Carroll was famously fired from his first two head-coaching jobs, spending four combined seasons with the Jets and Patriots. He then had a nine-year run at USC that was among the best in college football history.

Though his college days won’t help him get in the Pr o Football Hall of Fame, and his NFL career might be shorter than those of other coaches who are in, he is compiling a résumé that could be hard to deny.

Carroll is 93-67 with the Seahawks and 102-73 overall, more wins than Vince Lombardi and Bill Walsh. He has a .581 winning percentage, better than Hall of Famers such as Hank Stram, Marv Levy, Chuck Noll and Bill Parcells.

What would help the most, of course, is another Super Bowl win. Of the 13 coaches to win two or more Super Bowls, seven are in the Hall of Fame, and of the six not in the Hall, three are not yet eligible.

Peter King, a longtime writer for Sports Illustrated, holds one of the 46 votes for the Hall. He says, given the team that Seattle has and Carroll’s willingness to keep coaching, Carroll has a decent chance to get there.

“The way I look at it is Pete just needs to keep coaching,” King said. “And that, from my understanding,is exactly what he plans to do. He is still a young man, coaching like someone 20 years younger than his birth certificate says. I do not subscribe to the theory that if you win X number of games as a coach that you get into the Hall of Fame. I judge it more on a complete career.

“For instance,I don’t think that Tom Flores did enough to be a Hall of Famer. But if Pete’s career ended today, Tom Flores would be ahead of him on my list because of the second Super Bowl. Neither in my opinion has won enough right now to be a Hall of Fame coach. I just don’t believe that either X number of Super Bowl (wins) or X number of wins gets you in. It also has to be impact on the game. So if you’re looking for a magic number, I would say that Pete probably needs to coach another five excellent years and then he would have an interesting résumé to consider for the Hall.”

It hasn’t been easy lately for coaches to get into the Hall, which inducts no more than eight people per year. Six coaches have been elected since 1997.

But if longevity is what Carroll needs, then those who know him think that’s what he’ll get.

Seahawks general manager John Schneider, who at 45 is almost 20 years younger than Carroll, marvels at the way Carroll relates to the current generation of players despite being old enough to be their grandfather.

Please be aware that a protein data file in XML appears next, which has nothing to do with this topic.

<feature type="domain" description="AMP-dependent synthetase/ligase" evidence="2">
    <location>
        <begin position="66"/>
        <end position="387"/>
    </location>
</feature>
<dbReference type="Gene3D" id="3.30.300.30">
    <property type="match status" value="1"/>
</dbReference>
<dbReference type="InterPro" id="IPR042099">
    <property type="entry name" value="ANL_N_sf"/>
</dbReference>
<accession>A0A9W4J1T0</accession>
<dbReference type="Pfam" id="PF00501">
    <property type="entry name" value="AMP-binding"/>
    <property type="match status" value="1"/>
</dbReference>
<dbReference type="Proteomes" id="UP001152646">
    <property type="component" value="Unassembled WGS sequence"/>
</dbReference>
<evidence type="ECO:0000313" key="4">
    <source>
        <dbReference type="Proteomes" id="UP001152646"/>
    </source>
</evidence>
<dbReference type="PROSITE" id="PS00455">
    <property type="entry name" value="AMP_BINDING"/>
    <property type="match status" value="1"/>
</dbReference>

Schneider jokes that Carroll calls Schneider’s office “the dentist office because I have like smooth jazz going, like stress-free radio. And he knows all the rap songs and all the hippest music. He’s got TVs going and Sirius radio and all that kind of stuff.

“He’s way more hip than I am. He’s just so young at heart. His energy is off the charts, and that just radiates through our building.”

And with a few more years and a title or two, it might someday get him in a Hall.



Is 2 enough for the Hall?

Thirteen coaches have won two or more Super Bowls:


Vince Lombardi: Won the first two Super Bowls with Green Bay and five NFL titles overall.

Tom Landry: Reached five Super Bowls and won two.

Don Shula: Also reached five Super Bowls and won back-to-back titles.

Chuck Noll: One of two coaches to win four Super Bowls. Had a perfect record in the Big Game.

Bill Walsh: Won three with the 49ers in the 1980s.

Joe Gibbs: He won three with Washington in the 1980s.

Bill Parcells: Won two Super Bowls with the Giants and also took the Patriots there in 1997.


Tom Flores: Won two Super Bowls with the Raiders, but some wonder if owner Al Davis was really pulling the strings.

Mike Shanahan: Won back-to-back Super Bowls. Barring a return to coaching, will be eligible for the Hall in 2019.

Jimmy Johnson: Won two Super Bowls with the Cowboys in the 1990s. Has been a semifinalist for Hall induction the past three years and a finalist once.

Bill Belichick: Has won four Super Bowls. Still coaching but will undoubtedly be a first-ballot honoree when eligible.

Tom Coughlin: Coached the Giants last season before being eased out of job. Will have to wait five years to see if a résumé that includes two Super Bowl titles and a 170-150 record in 20 seasons is enough.

George Seifert: Won two Super Bowls with the 49ers following the retirement of Bill Walsh. But a failed stint afterward with Carolina and Walsh’s shadow may keep him out of the Hall.